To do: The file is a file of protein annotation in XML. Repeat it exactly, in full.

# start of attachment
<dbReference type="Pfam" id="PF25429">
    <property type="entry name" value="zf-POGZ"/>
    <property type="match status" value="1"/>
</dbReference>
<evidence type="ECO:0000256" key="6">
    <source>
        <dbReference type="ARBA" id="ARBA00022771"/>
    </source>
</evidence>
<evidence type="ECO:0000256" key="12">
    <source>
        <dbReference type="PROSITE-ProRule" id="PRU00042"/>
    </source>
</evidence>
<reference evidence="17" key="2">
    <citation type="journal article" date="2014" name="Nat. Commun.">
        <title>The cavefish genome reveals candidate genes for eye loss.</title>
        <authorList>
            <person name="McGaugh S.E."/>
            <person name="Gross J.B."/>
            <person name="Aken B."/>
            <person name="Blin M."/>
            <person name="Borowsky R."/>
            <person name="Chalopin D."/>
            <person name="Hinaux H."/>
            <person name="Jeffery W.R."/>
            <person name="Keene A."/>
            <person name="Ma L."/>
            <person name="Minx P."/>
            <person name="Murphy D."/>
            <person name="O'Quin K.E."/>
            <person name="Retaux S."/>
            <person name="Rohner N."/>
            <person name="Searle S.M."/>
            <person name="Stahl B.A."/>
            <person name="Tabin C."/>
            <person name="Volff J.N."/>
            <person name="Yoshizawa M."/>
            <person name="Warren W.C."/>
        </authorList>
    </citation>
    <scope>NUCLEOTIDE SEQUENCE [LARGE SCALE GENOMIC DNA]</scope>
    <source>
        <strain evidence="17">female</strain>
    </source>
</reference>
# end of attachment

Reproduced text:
<dbReference type="Pfam" id="PF25429">
    <property type="entry name" value="zf-POGZ"/>
    <property type="match status" value="1"/>
</dbReference>
<evidence type="ECO:0000256" key="6">
    <source>
        <dbReference type="ARBA" id="ARBA00022771"/>
    </source>
</evidence>
<evidence type="ECO:0000256" key="12">
    <source>
        <dbReference type="PROSITE-ProRule" id="PRU00042"/>
    </source>
</evidence>
<reference evidence="17" key="2">
    <citation type="journal article" date="2014" name="Nat. Commun.">
        <title>The cavefish genome reveals candidate genes for eye loss.</title>
        <authorList>
            <person name="McGaugh S.E."/>
            <person name="Gross J.B."/>
            <person name="Aken B."/>
            <person name="Blin M."/>
            <person name="Borowsky R."/>
            <person name="Chalopin D."/>
            <person name="Hinaux H."/>
            <person name="Jeffery W.R."/>
            <person name="Keene A."/>
            <person name="Ma L."/>
            <person name="Minx P."/>
            <person name="Murphy D."/>
            <person name="O'Quin K.E."/>
            <person name="Retaux S."/>
            <person name="Rohner N."/>
            <person name="Searle S.M."/>
            <person name="Stahl B.A."/>
            <person name="Tabin C."/>
            <person name="Volff J.N."/>
            <person name="Yoshizawa M."/>
            <person name="Warren W.C."/>
        </authorList>
    </citation>
    <scope>NUCLEOTIDE SEQUENCE [LARGE SCALE GENOMIC DNA]</scope>
    <source>
        <strain evidence="17">female</strain>
    </source>
</reference>